Don’t get stressed out with condensation on your glass doors, simply consider these points:

Are these doors next to a moisture-rich area, e.g. a kitchen or bathroom?

  • If this is the case, installing an extractor fan or cooker hood will help eliminate the excess moisture being created and steaming up nearby glass doors.

Already have an extractor fan and cooker hood?

  • Remember to leave it on for 10-15 minutes after using the room, to completely disperse humid air.

Are you allowing humid air to travel?

  • When using moisture rich rooms, make sure the doors are firmly closed to prevent moisture in the air travelling into colder rooms and causing condensation on sliding, glass or double-glazed doors.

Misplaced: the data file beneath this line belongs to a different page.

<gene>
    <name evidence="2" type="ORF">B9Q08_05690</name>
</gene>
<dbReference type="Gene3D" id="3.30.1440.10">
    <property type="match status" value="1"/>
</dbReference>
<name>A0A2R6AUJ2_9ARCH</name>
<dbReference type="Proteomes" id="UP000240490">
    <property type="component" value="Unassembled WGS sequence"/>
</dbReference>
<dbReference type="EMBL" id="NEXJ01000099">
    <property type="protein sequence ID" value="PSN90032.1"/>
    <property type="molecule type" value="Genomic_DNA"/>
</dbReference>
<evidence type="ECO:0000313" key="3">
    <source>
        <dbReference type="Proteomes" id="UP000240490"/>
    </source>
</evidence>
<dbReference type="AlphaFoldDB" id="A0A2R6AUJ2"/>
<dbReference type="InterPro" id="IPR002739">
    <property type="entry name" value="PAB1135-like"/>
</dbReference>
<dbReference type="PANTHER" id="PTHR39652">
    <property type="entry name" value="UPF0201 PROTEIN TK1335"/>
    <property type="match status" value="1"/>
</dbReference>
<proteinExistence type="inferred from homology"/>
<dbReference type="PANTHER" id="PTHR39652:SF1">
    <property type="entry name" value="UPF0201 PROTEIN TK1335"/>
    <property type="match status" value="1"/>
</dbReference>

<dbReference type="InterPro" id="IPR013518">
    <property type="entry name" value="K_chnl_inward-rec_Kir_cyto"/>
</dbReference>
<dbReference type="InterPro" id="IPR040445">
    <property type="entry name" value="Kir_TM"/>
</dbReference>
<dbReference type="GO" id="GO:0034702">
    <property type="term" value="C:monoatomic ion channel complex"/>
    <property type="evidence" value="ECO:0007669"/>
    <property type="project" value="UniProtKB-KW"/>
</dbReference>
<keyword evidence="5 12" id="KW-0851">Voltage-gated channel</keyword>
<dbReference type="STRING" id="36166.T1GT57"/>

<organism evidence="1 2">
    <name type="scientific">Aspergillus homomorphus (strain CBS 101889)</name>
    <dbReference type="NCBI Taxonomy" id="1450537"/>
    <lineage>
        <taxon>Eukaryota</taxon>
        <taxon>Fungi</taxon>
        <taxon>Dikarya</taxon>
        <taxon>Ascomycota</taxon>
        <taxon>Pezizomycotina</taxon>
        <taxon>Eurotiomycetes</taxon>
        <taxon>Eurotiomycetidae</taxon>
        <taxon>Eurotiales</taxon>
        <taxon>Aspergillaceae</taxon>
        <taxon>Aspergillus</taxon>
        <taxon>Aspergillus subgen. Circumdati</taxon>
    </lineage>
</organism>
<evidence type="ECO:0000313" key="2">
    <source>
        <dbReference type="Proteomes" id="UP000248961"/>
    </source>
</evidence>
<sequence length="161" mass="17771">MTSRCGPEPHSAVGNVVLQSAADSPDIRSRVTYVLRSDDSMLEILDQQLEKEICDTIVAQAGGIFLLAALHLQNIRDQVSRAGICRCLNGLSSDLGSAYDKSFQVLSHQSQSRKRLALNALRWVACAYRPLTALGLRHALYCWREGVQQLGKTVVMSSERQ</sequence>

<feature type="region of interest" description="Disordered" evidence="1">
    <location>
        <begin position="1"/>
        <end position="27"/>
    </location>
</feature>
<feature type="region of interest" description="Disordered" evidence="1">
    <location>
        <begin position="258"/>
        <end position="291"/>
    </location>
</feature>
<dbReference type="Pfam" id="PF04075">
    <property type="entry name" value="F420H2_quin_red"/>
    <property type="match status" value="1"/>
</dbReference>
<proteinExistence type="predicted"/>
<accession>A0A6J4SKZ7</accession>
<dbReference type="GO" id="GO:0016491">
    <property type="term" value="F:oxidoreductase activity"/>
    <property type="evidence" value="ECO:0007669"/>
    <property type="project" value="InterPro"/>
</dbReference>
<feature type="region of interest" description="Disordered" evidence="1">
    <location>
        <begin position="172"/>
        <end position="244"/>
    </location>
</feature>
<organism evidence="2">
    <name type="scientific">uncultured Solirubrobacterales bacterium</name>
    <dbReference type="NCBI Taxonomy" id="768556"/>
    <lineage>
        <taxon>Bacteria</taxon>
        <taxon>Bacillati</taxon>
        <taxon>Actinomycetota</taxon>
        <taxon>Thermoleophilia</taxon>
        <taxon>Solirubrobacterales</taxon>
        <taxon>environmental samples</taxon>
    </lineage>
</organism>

Condensation around the house can become troublesome and worrying, especially if it begins to cause damp and mould damage. Not only can this affect the structure of the building, wreaking havoc on surfaces and materials in its path, it can also create and aggravate health complications e.g. throat and lung-related illnesses. Which is why it’s so important to address and prevent condensation throughout the home, before it has a chance to develop into unpleasant and unsightly mould. Do any of these apply?

Is your home a new build?

  • New build properties naturally contain a lot of water, due to the cement, plaster, paint and other building materials; up to 1,500 gallons worth of liquid! Ventilating your new-build properly from day one will eventually eliminate the accumulated moisture, gradually subsiding to normal humidity levels.

Do you have pets?